The latest edition of The Economist includes a study with the revelation that people who vote the same way tend to have similar musical tastes. Going off of concert data provided to them by a firm called Vivid Seats, the magazine compared ticket sales (by musical genre) in a given region with the way that same region voted in recent elections. Republicans, per the mag, tend to like country, while Democrats gravitate more towards hip-hop. Not shocking, really, if you have observed a single cultural stereotype in the last 30 years.
What’s a little more interesting, however, is that The Economist found regions that voted for Barack Obama in 2012 but went for Donald Trump in 2016 tended to listen to what the magazine referred to in its headline as “heavy metal.” As a former professional music journalist, my idea of heavy metal is probably very different from what The Economist’s idea of heavy metal is, so before I read through the article, I was envisioning a group of middle-aged Pig Destroyer fans switching allegiances in the most brutal betrayal since the time Black Sabbath fired Ozzy Osbourne. But alas, this is not what The Economist was referring to:
The politics of hard-rock acts like Metallica, AC/DC and Guns ‘N’ Roses — who are particularly popular in places that voted for Barack Obama in 2012 but Mr Trump in 2016 — are less clear. Politically active rockers tend to lean left. However, the best-selling rock groups are older than most pop stars or rappers, suiting many Trump voters’ nostalgia. And among Mr. Trump’s often rowdy fans, their belligerent, anti-establishment music may strike a chord.
So pretty clearly, what we’re dealing with here is not actually metal and is instead “classic rock that people who don’t like music would probably refer to as heavy metal.” At this point, bands like the ones described above are so ubiquitous that it’s hard to make any meaningful generalizations about their fan bases besides “they like songs about rocking,” though The Economist is trying its best.
Let me make another, ruder suggestion, though. Groups like the ones The Economist highlights are some of the biggest concert draws in the country — GNR had the second-highest-grossing tour of the decade, while AC/DC had the fifth-highest and Metallica the seventh, per Pollstar data that was helpfully collected by Wikipedia users — in part because they appeal to the type of person who doesn’t “like music” but still knows that concerts are a fun thing to go to, and that since everyone is at least kind of familiar with these bands’ music, they might as well go see Metallica, Guns ‘N’ Roses, or AC/DC when they come to town. These bands make money playing their old hits for audiences of people who have had years to passively absorb them (I don’t think I’ve ever listened to “Sweet Child O’Mine” on purpose, but a lifetime of hearing the song in public means I know all the words anyway).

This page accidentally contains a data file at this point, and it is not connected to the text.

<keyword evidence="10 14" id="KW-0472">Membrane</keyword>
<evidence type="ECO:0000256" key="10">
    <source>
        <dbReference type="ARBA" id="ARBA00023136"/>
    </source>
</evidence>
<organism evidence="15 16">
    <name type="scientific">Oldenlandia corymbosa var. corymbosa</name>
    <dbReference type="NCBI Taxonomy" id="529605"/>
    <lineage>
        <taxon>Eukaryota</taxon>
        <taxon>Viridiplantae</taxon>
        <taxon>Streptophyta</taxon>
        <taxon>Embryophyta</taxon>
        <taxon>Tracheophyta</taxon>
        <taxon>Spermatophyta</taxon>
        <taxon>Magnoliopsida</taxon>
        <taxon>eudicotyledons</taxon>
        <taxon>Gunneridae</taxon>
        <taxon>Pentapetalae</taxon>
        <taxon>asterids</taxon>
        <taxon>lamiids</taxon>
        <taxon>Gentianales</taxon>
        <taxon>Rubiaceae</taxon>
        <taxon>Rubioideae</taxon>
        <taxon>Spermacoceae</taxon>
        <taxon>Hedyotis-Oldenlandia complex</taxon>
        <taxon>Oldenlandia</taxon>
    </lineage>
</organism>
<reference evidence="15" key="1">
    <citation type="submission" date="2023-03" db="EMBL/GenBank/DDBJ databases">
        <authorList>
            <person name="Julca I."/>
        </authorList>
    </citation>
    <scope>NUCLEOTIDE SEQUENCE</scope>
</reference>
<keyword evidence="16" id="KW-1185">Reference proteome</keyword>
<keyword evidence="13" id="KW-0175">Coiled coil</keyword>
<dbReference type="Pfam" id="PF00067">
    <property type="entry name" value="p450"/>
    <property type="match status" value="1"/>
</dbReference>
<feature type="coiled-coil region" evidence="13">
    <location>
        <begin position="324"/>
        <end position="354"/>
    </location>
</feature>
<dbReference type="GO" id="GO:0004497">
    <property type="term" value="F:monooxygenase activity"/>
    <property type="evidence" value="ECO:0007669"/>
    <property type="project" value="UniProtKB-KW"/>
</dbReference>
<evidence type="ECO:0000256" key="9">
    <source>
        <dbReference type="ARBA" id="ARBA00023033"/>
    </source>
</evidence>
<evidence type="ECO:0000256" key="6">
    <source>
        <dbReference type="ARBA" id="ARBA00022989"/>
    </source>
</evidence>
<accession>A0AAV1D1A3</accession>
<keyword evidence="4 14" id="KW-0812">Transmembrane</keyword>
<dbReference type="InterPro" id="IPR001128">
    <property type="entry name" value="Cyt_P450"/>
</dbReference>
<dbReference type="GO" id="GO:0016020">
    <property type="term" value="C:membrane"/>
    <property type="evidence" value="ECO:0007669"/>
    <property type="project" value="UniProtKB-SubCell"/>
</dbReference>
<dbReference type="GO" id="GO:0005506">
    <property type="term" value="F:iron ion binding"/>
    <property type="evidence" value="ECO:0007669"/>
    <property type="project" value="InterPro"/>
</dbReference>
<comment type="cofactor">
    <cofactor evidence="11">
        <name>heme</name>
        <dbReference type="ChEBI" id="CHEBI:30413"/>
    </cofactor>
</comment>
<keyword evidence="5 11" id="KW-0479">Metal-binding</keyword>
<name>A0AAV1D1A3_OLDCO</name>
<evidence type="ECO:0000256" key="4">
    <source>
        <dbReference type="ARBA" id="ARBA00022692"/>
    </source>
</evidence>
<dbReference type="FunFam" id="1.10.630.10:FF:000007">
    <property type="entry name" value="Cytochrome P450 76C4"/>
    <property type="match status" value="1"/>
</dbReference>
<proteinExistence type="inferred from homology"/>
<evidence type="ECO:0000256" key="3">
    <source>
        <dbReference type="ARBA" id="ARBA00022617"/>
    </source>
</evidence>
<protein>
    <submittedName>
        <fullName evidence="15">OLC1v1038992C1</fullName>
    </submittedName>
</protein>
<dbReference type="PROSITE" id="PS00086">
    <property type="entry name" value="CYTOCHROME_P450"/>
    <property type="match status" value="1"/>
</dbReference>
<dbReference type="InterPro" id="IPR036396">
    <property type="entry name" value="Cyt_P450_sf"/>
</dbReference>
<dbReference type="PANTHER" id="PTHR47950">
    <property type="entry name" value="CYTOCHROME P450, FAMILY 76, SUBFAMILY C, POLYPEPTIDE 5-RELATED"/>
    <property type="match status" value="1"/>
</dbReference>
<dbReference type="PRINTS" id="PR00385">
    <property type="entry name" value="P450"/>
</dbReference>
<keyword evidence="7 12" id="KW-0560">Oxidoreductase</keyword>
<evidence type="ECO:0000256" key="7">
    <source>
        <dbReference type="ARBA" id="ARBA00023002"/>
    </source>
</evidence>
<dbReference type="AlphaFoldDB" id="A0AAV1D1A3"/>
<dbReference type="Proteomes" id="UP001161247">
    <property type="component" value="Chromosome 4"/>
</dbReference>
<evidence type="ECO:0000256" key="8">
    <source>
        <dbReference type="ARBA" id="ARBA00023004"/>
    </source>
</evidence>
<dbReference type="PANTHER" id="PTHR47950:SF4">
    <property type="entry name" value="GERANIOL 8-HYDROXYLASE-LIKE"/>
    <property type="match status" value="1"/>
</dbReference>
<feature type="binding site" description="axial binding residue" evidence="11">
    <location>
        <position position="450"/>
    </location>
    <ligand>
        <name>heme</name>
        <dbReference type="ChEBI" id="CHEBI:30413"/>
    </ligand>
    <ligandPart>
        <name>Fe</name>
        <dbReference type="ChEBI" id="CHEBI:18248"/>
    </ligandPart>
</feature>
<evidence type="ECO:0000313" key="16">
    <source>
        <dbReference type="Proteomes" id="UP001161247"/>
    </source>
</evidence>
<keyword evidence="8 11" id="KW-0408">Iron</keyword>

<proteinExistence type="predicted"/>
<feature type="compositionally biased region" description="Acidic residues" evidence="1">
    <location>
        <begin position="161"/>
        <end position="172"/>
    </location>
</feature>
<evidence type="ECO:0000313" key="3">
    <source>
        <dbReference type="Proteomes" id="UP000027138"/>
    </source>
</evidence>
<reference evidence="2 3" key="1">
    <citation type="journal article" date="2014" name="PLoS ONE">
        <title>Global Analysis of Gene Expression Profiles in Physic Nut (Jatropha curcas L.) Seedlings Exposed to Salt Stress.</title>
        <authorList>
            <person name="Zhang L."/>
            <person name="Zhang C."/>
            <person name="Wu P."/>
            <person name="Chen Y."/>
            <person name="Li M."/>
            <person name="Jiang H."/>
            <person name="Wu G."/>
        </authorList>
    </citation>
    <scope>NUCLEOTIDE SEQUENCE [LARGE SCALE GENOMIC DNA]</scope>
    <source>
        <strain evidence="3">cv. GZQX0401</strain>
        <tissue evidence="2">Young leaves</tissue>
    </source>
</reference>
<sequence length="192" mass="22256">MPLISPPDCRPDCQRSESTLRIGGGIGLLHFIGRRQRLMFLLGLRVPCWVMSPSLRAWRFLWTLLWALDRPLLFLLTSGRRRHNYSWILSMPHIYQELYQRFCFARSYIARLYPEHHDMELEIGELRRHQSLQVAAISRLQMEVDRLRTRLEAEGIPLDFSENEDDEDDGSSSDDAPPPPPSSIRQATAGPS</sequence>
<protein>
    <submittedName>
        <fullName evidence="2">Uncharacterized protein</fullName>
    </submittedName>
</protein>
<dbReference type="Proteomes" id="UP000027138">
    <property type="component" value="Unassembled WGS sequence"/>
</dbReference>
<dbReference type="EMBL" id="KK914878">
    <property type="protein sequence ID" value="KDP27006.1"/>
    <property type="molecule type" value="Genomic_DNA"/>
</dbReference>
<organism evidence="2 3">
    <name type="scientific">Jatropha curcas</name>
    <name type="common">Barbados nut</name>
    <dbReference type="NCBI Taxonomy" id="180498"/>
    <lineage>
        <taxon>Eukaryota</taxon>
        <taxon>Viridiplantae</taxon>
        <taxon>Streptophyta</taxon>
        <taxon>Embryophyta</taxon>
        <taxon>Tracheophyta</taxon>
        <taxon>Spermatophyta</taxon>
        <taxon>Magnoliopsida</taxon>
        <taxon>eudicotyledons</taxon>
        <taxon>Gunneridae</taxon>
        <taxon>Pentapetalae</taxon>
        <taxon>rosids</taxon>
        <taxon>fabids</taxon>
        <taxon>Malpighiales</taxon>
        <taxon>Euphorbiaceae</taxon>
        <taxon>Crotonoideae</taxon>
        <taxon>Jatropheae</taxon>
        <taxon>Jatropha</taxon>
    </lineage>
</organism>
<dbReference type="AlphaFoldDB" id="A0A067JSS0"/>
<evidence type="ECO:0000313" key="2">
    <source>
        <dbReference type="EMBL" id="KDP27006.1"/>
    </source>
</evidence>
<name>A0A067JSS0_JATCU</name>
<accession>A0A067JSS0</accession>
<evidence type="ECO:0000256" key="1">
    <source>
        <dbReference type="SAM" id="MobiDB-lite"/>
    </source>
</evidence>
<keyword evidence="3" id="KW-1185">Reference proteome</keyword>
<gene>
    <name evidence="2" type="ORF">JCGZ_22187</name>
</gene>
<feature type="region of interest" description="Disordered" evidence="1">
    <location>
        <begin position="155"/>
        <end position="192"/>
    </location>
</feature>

Presidential elections are similar to attending a Metallica concert, in that people who don’t actually care about politics on a granular level — and may only have a cursory understanding of what each candidate cares about beyond guessing based off a vague sense of their personalities — are more likely than usual to participate in them. The correlation between Obama-Trump voters and these bands isn’t an indicator of preference at all; it’s more likely a sign that these people don’t really give a shit about music or politics.
Maybe the soft middle of American politics can be swayed through the strategic deployment of popular bands that no one cares about.
This is different from pure nihilism, because it’s not that these people don’t care; it’s just that they care about different things. And so, in 2012, they voted for Obama because it seemed like the thing to do, and in 2016, they turned around and voted for Trump because that seemed like the thing to do then. A few weeks after each election, probably, they drove 45 minutes to the Kroger-Hertz Arena or whatever and saw Trans-Siberian Orchestra play Christmas songs on guitars, because that seemed like the thing to do too.
This isn’t to say that there aren’t conservative musicians who operate within the same hard-rock idiom as the bands I’m talking about here — Igor, project this picture of Kid Rock and Ted Nugent with Sarah Palin and Trump in the Oval Office onto the wall of the laboratory — but for the most part, as The Economist duly notes, “politically active rockers tend to lean left.” However, even if the type of people who are randomly going to a Guns ‘N’ Roses concert are aware that Axl Rose is now part of Resistance Twitter, they probably would not care. Part of having bad politics — and to be clear, switching from Obama to Trump because you just sort of felt like it is very bad politics — is accepting that the people who make the art you consume believe in different stuff than you. As we’ve seen with Kanye West’s more-insane-by-the-day embrace of Donald Trump and then family-values conservatism, the left tends to have a much harder time with this than the right does. (Witness their ongoing love of Bruce Springsteen, for example.)
Then again, maybe the soft middle of American politics can be swayed through the strategic deployment of popular bands that no one cares about. If undecided voters are indeed also undecided on what kind of music they actually like, then perhaps the left would do well to align itself with the most generic musicians possible. The Red Hot Chili Peppers playing a Bernie Sanders rally in 2016 was a good start, but as he attempts to capture the 2020 Democratic nomination, Bernie needs to go bigger and blander. Just imagine how many people he could win over by coming onstage during a Nickelback concert.